Winds At Cape Wind Could Be “More Powerful, Turbulent Than Expected”

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Researchers at the University of Delaware have concluded in a new report that the offshore winds in the waters of the northeastern United States might be “more powerful, yet more turbulent than expected.”

The findings were published in the Journal of Geophysical Research: Atmospheres earlier this month in an Open Access article available to the public to read. Led by Cristina Archer from the University of Delaware and Brian Colle at the Stony Brook University, the study analyzes historical data from 2003 to 2011 and collected data from 2013 to 2014 at the Cape Wind tower located near the center of Nantucket Sound off the coast of Martha’s Vineyard.

The authors note that their findings could have important ramifications for the future development of offshore wind farms off the northeast coast of the US, including assessing how much wind power can be produced, what types of turbines should be used, and how many turbines can or should be installed and the necessary spacing between each turbine.

The primary findings from the report are that atmospheric conditions around Cape Wind “are predominantly turbulent, or unstable” — quite unlike data collected from European offshore wind farms in the Baltic Sea and the North Sea. In fact, similar European studies into wind conditions in the Baltic and North Seas show conditions are predominantly neutral — which is to say, neither too windy nor too still, a Goldilocks porridge of wind conditions.

“By contrast, our study found that wind conditions at Cape Wind are unstable between 40 and 80 percent of the time, depending on season and time of day,” explained Archer.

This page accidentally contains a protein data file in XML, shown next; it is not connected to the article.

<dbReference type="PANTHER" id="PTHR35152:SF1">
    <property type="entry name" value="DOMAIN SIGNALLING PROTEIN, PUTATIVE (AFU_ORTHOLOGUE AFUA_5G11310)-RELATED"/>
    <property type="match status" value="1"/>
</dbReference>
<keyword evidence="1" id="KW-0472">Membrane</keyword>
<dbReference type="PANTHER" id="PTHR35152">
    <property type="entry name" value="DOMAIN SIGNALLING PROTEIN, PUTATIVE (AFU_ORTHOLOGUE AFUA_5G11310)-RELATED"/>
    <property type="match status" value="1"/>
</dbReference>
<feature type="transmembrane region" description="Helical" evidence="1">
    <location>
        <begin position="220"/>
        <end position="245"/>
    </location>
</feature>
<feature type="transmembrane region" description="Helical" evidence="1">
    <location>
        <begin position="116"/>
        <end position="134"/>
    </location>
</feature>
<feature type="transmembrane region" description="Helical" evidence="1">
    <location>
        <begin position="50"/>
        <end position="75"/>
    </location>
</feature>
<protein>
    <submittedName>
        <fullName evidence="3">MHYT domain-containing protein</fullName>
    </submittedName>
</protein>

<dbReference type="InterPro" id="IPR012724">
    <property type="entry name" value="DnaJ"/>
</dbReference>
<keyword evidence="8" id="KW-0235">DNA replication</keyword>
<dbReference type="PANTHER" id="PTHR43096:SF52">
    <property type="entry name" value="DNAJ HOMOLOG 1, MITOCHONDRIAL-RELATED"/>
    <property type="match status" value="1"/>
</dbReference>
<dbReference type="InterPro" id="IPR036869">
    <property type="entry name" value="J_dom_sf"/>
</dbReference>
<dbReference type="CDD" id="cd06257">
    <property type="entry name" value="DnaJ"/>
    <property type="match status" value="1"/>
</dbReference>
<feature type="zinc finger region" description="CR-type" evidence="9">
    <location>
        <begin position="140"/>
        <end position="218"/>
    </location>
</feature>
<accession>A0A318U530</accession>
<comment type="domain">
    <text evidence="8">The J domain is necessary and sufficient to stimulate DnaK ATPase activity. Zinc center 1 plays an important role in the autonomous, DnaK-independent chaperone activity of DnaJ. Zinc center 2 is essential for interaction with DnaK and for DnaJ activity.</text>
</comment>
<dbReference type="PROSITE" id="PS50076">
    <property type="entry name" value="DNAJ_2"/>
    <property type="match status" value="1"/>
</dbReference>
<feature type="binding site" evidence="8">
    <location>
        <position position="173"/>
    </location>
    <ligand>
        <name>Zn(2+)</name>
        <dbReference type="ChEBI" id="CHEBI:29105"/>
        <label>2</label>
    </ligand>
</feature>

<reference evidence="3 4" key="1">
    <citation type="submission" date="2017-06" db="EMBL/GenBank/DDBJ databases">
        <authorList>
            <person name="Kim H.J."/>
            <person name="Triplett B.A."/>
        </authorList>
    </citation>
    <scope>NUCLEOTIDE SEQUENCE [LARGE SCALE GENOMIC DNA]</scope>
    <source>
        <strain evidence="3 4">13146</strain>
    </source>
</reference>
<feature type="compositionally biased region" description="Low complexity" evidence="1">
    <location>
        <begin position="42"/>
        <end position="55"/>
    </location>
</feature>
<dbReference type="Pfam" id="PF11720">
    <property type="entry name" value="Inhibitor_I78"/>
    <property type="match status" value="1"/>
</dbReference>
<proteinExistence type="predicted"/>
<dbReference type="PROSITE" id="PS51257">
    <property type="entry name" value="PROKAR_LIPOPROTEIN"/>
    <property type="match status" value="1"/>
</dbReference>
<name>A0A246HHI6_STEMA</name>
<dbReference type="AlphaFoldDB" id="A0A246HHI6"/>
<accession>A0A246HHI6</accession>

“The advantage of these turbulent conditions is that, at the level of the turbines, these bumps bring high wind down from the upper atmosphere where it is typically windier,” Archer continued. “This means extra wind power, but that extra power comes at a cost: the cost of more stress on the turbine’s blades.”

But the increased turbulence will result in necessary changes to the development and design of wind farms in such locations.

“If you have increased turbulence, you’re going to design a different farm, especially with regard to turbine selection and spacing,” Archer adds. “And guess what? Even the wind turbine manufacturing standards are based on the assumption of neutral stability.”

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Joshua S Hill

I'm a Christian, a nerd, a geek, and I believe that we're pretty quickly directing planet-Earth into hell in a handbasket! I also write for Fantasy Book Review (, and can be found writing articles for a variety of other sites. Check me out at for more.

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